By Corinne Benson
During the Alberta election this spring, one of my door-knocking lines was that the debate between the two major contenders – the New Democratic Party and the United Conservative Party – was lacking in focus on climate change issues and the oil industries’ role.
Among those who had seen the debate, there was a lot of agreement. With a summer that focused on evacuations from wildfires in the Northwest Territories, BC and Alberta, and with constant smoke and heat warnings, the planet’s climate problems seemed to be literally in everyone’s face, nose and lungs.
In May, smoke from the wildfires resulted in air quality index readings of 10+ in Edmonton – the highest, and worst on the planet. Alberta Wildfire called 2023 the most destructive spring for wildfires in the province’s history.
Causes of this situation include climate change, lightning, arson, and a long history of fire suppression which has resulted in excessive dry underbrush.
In light of this, the Alberta government’s role leading up to this summer is shocking.
The government has made budget cuts to firefighting for several years and these cuts are still ongoing (which is hard to believe, given the difficulties of the past summer). Rural areas which had to be evacuated are paying a heavy price for their support of the UCP. The impact on First Nations that traditionally rely on the forests is particularly severe, as these fires continue into the future.
Since 2019 the UCP has gutted Alberta’s firefighting capability by a whopping $30 million, roughly a 25 percent reduction, and in 2020 they eliminated a half-million-dollar fund used to train volunteer firefighters. The latter cut was done despite a warning from the Alberta Fire Chiefs Association that it would “greatly impact service.” Shortly after their election in 2019 the UCP closed 26 active fire towers across the province – this was a 20 percent reduction in the number of fire towers.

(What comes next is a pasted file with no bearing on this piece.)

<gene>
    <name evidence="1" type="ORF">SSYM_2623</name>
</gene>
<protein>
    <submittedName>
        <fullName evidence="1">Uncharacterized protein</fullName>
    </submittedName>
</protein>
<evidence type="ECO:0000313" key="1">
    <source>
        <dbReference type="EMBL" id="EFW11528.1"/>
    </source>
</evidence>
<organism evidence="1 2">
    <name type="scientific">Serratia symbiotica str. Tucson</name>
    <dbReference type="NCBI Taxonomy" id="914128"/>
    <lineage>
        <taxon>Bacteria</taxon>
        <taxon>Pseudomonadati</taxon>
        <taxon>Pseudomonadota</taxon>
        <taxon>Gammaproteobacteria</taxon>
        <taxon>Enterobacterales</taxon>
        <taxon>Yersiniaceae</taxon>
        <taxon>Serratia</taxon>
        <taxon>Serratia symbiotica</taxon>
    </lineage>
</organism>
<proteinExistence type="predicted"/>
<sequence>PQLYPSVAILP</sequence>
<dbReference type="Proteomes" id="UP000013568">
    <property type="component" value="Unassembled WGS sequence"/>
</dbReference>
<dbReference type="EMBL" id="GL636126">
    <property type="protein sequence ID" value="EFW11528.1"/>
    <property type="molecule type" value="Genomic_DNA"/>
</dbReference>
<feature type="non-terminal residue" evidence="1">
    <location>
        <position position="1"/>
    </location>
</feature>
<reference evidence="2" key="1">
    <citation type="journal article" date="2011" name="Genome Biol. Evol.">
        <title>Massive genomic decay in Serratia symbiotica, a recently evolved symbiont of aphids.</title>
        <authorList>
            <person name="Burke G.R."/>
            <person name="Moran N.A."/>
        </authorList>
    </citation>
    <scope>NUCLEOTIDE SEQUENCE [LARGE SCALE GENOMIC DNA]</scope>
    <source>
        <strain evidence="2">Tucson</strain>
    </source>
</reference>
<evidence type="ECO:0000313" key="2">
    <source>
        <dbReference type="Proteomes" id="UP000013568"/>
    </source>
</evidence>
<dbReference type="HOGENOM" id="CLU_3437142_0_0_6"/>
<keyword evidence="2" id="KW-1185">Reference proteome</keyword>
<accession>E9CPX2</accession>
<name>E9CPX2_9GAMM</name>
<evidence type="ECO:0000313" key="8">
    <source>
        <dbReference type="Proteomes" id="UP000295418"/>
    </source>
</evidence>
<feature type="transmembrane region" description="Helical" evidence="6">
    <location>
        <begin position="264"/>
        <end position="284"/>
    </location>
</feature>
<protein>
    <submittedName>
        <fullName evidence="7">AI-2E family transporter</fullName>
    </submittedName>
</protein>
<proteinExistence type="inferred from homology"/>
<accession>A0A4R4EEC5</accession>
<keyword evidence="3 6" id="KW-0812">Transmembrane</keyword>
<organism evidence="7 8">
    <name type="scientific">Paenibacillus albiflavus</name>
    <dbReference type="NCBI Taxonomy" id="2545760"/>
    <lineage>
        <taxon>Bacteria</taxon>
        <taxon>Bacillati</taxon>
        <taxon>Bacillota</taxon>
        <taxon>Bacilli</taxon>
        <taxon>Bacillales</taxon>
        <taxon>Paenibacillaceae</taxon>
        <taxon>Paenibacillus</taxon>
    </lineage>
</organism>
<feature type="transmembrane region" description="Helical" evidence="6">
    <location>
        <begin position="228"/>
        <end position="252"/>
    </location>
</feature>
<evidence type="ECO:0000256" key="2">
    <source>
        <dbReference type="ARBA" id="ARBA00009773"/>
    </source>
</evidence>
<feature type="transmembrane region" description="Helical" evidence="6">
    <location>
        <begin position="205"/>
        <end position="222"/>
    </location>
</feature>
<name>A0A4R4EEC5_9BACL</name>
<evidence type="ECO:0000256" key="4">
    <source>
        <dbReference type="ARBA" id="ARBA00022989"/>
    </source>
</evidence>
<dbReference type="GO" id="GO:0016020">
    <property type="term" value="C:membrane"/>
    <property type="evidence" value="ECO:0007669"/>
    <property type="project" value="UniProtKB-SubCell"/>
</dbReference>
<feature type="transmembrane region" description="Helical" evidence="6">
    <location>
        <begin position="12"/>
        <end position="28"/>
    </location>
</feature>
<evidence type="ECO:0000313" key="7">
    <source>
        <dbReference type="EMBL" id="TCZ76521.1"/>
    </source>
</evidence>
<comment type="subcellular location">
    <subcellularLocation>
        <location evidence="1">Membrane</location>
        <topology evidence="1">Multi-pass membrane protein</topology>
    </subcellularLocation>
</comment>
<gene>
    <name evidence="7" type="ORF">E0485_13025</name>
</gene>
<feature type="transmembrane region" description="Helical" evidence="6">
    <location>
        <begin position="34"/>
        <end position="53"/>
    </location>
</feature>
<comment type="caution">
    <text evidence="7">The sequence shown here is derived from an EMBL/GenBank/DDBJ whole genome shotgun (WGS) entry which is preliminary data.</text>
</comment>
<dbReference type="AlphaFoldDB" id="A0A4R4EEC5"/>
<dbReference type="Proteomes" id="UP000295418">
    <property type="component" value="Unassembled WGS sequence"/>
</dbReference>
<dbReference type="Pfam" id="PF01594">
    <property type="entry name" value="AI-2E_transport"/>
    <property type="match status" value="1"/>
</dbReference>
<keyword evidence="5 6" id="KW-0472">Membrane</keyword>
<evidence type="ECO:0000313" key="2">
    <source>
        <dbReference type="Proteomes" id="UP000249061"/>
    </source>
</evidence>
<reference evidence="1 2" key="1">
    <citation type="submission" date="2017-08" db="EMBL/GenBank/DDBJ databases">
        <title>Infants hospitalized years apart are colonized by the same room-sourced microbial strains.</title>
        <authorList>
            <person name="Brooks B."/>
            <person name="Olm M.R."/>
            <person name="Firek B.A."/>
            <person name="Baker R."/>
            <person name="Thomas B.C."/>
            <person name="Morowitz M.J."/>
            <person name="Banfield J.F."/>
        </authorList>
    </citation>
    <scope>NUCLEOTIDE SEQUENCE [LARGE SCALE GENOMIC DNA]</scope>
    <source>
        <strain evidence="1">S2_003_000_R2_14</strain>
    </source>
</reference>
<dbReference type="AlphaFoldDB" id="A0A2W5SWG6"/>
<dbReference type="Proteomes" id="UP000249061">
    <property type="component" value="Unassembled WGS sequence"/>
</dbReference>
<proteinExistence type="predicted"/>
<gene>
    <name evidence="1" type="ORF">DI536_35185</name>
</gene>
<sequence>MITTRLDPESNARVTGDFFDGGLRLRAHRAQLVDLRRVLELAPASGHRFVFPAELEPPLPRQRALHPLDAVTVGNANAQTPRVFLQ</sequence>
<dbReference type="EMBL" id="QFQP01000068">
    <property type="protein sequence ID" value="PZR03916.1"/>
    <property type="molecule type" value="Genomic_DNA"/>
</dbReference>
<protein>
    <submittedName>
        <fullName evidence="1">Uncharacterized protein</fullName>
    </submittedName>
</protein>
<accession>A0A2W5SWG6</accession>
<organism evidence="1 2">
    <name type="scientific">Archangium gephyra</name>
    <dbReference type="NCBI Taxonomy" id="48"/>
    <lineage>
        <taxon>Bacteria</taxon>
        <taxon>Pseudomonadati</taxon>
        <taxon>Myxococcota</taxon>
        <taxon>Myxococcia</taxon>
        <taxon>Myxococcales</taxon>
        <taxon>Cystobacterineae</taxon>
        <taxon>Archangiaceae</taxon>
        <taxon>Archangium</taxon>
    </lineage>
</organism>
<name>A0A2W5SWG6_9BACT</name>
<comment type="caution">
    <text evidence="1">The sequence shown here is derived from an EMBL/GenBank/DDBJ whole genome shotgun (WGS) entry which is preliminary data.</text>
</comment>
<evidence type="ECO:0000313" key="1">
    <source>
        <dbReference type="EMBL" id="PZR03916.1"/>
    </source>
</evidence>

An issue about which a lot has been written is the elimination of Alberta’s elite aerial wildfire crew of 63 rappelling firefighters stationed across the province. This program, called Rapattack, had been in service for over 40 years. It was able to get firefighters into the area more quickly than roads and reduced firefighter fatigue from dragging equipment over rough territory. By arriving on the scene sooner, Rapattack was able to cut off smaller fires and prevent them from combining.
Labour issues were part of this as well, as the UCP wanted to dangle firefighters beneath flying helicopters and deposit them at the fire site, rather than having them rappel. Transport Canada fortunately blocked this, stating that it was unsafe. But despite this and warnings from experienced firefighters, the government went ahead and cut the wildfire rappel program.
Furthermore, the loss from fires in Alberta could have been lessened with better surveillance, predictive intelligence and more water bombers, as well as by retaining 50 percent of experienced personnel lost, better volunteer training and a longer wildfire budget season.
Many newspapers have tried to publicize the problem here, but political action needs to follow if we are going to get answers and solutions. Richard Merry of the Council of Canadians Edmonton Chapter is hoping to get some political work going through petitions, letters to media, expert-led town halls and a forum for political parties to put forward what they are planning to do about the situation.
A key question is how to factor in other province’s programs and budgets, since the country has been burning from sea to sea.
To be successful, efforts at getting political action to address this issue will all need widespread support.
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